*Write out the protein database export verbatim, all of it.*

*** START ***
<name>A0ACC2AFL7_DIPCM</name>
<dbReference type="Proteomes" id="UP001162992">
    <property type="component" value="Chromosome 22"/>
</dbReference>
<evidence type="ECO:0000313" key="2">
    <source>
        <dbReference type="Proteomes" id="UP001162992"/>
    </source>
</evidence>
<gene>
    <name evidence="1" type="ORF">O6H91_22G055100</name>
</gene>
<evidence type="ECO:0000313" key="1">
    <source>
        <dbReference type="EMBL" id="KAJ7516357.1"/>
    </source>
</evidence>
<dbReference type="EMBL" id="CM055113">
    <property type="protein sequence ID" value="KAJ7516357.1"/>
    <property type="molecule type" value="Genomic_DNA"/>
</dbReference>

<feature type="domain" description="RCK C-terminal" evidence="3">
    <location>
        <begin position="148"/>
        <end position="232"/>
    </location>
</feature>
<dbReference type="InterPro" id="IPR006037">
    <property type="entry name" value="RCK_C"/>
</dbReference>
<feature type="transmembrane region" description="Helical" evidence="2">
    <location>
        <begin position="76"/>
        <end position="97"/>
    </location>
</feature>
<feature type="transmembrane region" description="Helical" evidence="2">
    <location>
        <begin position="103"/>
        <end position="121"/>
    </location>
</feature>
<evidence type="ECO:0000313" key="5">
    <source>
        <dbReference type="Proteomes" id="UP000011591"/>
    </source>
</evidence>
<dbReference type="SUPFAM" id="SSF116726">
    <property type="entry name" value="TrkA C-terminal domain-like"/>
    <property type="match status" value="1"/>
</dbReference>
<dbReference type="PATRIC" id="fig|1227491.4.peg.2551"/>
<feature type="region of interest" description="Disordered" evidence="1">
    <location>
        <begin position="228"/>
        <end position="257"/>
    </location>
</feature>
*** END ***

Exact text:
<name>A0ACC2AFL7_DIPCM</name>
<dbReference type="Proteomes" id="UP001162992">
    <property type="component" value="Chromosome 22"/>
</dbReference>
<evidence type="ECO:0000313" key="2">
    <source>
        <dbReference type="Proteomes" id="UP001162992"/>
    </source>
</evidence>
<gene>
    <name evidence="1" type="ORF">O6H91_22G055100</name>
</gene>
<evidence type="ECO:0000313" key="1">
    <source>
        <dbReference type="EMBL" id="KAJ7516357.1"/>
    </source>
</evidence>
<dbReference type="EMBL" id="CM055113">
    <property type="protein sequence ID" value="KAJ7516357.1"/>
    <property type="molecule type" value="Genomic_DNA"/>
</dbReference>

<feature type="domain" description="RCK C-terminal" evidence="3">
    <location>
        <begin position="148"/>
        <end position="232"/>
    </location>
</feature>
<dbReference type="InterPro" id="IPR006037">
    <property type="entry name" value="RCK_C"/>
</dbReference>
<feature type="transmembrane region" description="Helical" evidence="2">
    <location>
        <begin position="76"/>
        <end position="97"/>
    </location>
</feature>
<feature type="transmembrane region" description="Helical" evidence="2">
    <location>
        <begin position="103"/>
        <end position="121"/>
    </location>
</feature>
<evidence type="ECO:0000313" key="5">
    <source>
        <dbReference type="Proteomes" id="UP000011591"/>
    </source>
</evidence>
<dbReference type="SUPFAM" id="SSF116726">
    <property type="entry name" value="TrkA C-terminal domain-like"/>
    <property type="match status" value="1"/>
</dbReference>
<dbReference type="PATRIC" id="fig|1227491.4.peg.2551"/>
<feature type="region of interest" description="Disordered" evidence="1">
    <location>
        <begin position="228"/>
        <end position="257"/>
    </location>
</feature>